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My Austin Healey 100S

"It just caught my eye and had a nice, timeless shape," says Joe Jarick, 61.  In 1970, Jarick bought one of five Healey 100S race cars brought to Australia for $500 from a Mackay owner.

It was in bits and stayed like that until Jarick sold it for $4500 just four years later while living and working in London. He used the funds to buy a complete 100S from Portugal for 2600 pound.  Jarick made a good profit on his first 100S, but it was later put together, restored and sold for $750,000.

Yet Jarick isn't tempted to tart up his 100S for a massive profit.  "This car isn't worth that because it has a lot of warts," he says.

"Like me it's not all that flash these days. It's got stone chips and torn upholstery but it's all original upholstery.  There is nothing on this car that is not original except for the spare coil and the indicators.  It's been painted and had new discs but not a lot of other work.  "I like it to look like it's just been on the race track."

And racing is what this vehicle is all about.  The S in its name refers to the famous Sebring race track in America and 50 of the cars were used in endurance races such as Le Mans and Mille Miglia.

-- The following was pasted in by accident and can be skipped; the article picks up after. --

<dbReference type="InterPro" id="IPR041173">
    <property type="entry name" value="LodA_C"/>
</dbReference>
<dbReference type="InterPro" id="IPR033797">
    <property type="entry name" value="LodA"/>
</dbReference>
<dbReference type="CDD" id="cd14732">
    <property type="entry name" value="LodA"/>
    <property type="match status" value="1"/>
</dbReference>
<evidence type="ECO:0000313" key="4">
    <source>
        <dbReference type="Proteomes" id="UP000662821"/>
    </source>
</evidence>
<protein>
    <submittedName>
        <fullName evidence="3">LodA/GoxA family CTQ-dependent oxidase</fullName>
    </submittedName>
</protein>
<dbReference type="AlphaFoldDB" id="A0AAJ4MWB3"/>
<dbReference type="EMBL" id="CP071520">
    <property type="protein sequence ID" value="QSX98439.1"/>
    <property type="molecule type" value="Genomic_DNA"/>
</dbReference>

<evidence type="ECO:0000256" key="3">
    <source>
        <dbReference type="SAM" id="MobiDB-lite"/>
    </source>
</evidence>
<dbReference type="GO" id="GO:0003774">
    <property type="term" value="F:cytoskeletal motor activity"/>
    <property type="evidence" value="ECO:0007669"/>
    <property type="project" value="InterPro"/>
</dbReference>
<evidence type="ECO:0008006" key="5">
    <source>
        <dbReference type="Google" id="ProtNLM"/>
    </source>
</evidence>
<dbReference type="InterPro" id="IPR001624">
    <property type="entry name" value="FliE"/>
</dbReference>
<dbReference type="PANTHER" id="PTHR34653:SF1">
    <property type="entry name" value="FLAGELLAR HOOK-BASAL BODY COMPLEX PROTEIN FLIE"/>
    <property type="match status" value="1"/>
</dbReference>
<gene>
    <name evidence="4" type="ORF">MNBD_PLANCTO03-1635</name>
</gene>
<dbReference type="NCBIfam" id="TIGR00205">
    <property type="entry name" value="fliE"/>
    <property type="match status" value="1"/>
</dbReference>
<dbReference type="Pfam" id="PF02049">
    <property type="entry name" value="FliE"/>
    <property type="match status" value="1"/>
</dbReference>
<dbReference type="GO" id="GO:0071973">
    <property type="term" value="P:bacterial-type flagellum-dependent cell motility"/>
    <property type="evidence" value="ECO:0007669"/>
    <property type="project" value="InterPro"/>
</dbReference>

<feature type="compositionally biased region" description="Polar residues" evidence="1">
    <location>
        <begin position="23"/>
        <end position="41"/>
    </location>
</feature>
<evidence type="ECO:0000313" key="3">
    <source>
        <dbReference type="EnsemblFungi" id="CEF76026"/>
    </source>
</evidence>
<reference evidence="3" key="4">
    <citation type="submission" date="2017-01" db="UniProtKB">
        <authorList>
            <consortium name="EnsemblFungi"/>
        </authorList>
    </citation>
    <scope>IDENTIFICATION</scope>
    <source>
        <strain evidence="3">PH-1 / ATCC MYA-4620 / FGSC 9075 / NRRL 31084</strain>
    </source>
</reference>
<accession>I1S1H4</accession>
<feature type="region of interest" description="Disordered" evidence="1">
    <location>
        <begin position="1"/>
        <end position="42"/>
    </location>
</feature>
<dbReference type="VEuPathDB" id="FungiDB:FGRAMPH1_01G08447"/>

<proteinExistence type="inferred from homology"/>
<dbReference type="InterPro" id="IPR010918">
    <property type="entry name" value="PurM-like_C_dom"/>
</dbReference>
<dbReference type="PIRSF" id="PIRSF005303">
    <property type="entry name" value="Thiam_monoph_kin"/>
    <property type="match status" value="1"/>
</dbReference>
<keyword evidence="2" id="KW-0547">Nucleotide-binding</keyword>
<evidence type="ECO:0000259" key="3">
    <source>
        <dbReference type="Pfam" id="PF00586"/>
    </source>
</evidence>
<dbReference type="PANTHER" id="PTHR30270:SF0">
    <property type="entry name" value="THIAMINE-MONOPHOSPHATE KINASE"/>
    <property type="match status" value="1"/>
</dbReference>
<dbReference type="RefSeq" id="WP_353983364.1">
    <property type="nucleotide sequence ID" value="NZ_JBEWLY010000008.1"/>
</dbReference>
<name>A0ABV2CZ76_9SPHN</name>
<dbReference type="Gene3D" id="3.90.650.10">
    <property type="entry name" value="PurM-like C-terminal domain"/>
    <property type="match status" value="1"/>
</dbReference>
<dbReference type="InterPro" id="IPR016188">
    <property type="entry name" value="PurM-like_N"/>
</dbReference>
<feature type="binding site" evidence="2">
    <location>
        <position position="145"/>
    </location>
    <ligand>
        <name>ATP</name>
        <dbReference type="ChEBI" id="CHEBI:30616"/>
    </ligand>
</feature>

The aluminium race car features a 132 horsepower four-cylinder 2.6-litre Westlake engine with twin SU carbies, an alloy head, an original 20-gallon long-distance race fuel tank in the boot and British Lucas electrics.

Jarick proudly wheels his 100S out of the garage and tries to fire it up, but it won't spark.  "I think you put the kibosh on it mentioning the Lucas electrics," he laughs.

However, a quick clean of the points and it's firing again, ready to relive its glory days.  "I've had it 36 years and I've never been tempted to sell it," he says.  "It was the first car in production with all disc brakes and a driver's seat belt."

Jarick has raced it in a few Lucas GP rallies and in the historic demonstration races at the 1996 and `98 Australian GPs.  "It's a long-distance racing car not suitable for sprint events," he says.  "I'd like to go in some sprint events but in a short circuit I'd never get out of first because of its tall gearing (2.92:1)."

Jarick loves his old English white and loberlia (blue/purple) 100S, but also has two restoration projects sitting in mates' garages.  One is a 1904 8 horsepower, single-cylinder de Dion Bouton and the other is a 1938 Lancia Aprilia road car that belonged to Ferrari racer Mike Hawthorn, Britain's first world GP champion in 1958.

But it's the Austin Healey marquee that holds pride of place in Jarick's heart.  He joined the Sydney Austin Healey Owners' Club when he bought his first 100S, but he soon founded a Queensland branch. 

The local branch celebrates 40 years with a show and shine at the Queensland Maritime Museum on July 4 from 10am to 2pm.  And you can bet Jarick's 100S will be there, warts and all.